Minor philosophies of documentation

Journal of Documentation

ISSN: 0022-0418

Article publication date: 1 August 2004

Citation

Bawden, D. (2004), "Minor philosophies of documentation", Journal of Documentation, Vol. 60 No. 4. https://doi.org/10.1108/jd.2004.27860daa.001

Publisher

:

Emerald Group Publishing Limited

Copyright © 2004, Emerald Group Publishing Limited


Minor philosophies of documentation

In this issue, we have an article on the philosopher Dooyerweerd, and the significance of his thought for information, knowledge and documentation. Dooyerweerd is by no means a well-known name, and the relevance of his work is not likely to be familiar to most readers.

We also have a review of a new book by Michel ter Hark, in which he draws attention to the influence of a number of equally little-known philosophers, psychologists and linguistics, most notably Otto Selz and Karl Bühler, on the young Karl Popper. Ter Hark suggests that these scholars had a more immediate effect on the development of Popper’s ideas, especially his epistemology, than the better known names more usually associated with this, including Plato and Kant.

A careful study and exposition of the significance and influence of “minor” thinkers and writers may seem to be too “academic”, for those to whom this term is not one of unqualified approval, or too “scholarly”, for those to whom scholarship is a poor substitute for the rigours of “research”. I believe this to be far from the case, certainly in the information sciences and the study of documentation. There are two reasons for this, both of which a cynic could take to be criticisms of documentation as a discipline or field of study.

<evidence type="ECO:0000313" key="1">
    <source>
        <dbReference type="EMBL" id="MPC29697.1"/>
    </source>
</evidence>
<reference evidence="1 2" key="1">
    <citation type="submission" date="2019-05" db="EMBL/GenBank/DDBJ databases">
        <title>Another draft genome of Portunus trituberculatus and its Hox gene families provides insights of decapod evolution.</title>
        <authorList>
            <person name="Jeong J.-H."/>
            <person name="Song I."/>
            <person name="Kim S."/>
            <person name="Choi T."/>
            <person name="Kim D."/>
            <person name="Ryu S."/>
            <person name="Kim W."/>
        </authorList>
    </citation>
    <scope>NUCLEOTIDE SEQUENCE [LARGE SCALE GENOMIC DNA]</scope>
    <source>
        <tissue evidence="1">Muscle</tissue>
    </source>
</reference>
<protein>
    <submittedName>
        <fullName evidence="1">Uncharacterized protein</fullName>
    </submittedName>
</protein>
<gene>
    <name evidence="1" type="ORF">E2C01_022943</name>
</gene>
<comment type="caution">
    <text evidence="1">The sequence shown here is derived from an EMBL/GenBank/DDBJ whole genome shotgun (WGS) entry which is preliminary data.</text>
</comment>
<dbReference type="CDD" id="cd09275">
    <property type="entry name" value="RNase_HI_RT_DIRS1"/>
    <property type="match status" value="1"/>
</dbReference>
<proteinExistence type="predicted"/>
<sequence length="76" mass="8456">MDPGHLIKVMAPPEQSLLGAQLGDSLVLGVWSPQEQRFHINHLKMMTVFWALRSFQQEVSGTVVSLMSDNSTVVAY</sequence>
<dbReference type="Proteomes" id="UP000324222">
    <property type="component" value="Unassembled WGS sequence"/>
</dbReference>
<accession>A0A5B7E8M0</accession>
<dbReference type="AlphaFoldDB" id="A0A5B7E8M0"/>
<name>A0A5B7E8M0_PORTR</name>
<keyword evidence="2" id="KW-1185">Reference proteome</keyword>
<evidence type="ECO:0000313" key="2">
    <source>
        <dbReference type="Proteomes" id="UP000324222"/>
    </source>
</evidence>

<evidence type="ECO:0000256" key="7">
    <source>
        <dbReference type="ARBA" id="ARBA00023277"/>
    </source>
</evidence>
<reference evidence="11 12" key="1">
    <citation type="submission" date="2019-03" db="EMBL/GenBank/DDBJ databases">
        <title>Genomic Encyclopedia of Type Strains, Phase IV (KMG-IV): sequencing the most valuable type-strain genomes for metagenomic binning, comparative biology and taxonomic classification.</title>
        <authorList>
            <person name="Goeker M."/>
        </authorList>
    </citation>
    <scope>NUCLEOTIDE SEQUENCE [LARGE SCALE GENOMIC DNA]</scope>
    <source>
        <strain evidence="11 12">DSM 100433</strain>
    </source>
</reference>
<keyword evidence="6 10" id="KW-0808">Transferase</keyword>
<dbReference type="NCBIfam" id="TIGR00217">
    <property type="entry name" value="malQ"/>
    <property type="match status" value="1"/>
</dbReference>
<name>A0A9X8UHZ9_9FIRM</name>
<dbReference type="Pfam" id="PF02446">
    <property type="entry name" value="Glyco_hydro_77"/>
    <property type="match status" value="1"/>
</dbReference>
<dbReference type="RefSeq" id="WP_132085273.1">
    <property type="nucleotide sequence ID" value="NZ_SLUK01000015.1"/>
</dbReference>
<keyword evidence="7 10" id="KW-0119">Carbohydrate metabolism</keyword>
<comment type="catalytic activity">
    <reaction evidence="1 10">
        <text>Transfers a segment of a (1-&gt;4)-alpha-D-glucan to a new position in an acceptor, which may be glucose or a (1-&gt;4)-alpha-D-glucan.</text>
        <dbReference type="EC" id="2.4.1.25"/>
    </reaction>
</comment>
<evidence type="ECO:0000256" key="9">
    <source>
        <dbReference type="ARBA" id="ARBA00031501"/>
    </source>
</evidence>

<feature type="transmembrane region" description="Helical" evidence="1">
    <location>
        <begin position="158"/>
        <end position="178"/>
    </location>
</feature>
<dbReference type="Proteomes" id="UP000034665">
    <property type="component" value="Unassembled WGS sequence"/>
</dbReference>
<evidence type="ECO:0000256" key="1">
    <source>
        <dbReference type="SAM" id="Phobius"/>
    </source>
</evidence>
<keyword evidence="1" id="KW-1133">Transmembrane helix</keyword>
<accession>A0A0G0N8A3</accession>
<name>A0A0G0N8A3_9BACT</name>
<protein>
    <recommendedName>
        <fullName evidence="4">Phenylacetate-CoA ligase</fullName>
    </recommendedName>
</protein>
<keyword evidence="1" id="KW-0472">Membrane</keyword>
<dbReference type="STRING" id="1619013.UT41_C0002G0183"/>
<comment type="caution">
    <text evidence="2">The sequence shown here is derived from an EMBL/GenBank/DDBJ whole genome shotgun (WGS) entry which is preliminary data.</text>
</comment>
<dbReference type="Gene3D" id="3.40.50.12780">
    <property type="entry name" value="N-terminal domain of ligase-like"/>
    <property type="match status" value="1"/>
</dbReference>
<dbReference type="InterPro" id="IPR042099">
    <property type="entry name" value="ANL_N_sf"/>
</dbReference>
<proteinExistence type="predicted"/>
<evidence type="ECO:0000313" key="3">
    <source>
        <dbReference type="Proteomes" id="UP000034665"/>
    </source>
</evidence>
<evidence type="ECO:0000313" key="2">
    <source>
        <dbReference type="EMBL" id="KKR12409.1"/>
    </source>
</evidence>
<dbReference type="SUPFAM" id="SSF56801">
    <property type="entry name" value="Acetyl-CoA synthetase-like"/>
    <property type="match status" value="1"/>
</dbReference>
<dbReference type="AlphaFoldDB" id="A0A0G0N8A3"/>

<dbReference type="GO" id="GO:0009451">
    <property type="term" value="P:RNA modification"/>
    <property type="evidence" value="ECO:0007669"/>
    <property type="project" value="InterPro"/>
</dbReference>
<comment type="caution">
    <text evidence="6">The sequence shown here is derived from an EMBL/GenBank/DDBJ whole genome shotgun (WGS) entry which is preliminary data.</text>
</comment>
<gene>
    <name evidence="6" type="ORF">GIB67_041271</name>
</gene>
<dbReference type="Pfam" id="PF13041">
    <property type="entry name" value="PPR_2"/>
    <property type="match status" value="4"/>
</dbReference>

One is the simple fact that we have no heroic figures; no Newtons or Einsteins, who set out the boundaries of the field and reveal its major truths. Rather, we have a mixed bag of scholars, researchers and practitioners, all making their contributions, supported by those like Claude Shannon and Karl Popper, who are regarded as major contributors to a field to which they would never have claimed allegiance.

Perhaps this stems from the second point. There is no generally acceptance as to quite what the information sciences and documentation are – a practical discipline, a field of interest, a sub-branch of who-knows-what, or an “enabling discipline”, touching all the others by its generality. Not surprising then, that we cannot identify a few “big names” who say it all: there is either too much to be said, or maybe not enough.

Let us celebrate, then, our minor philosophers. Let us look through their eyes at the different aspects, facets and perspectives of our discipline, if that is what it is. I hope that this Journal will always have space for their contributions, and for accounts of their work.

David Bawden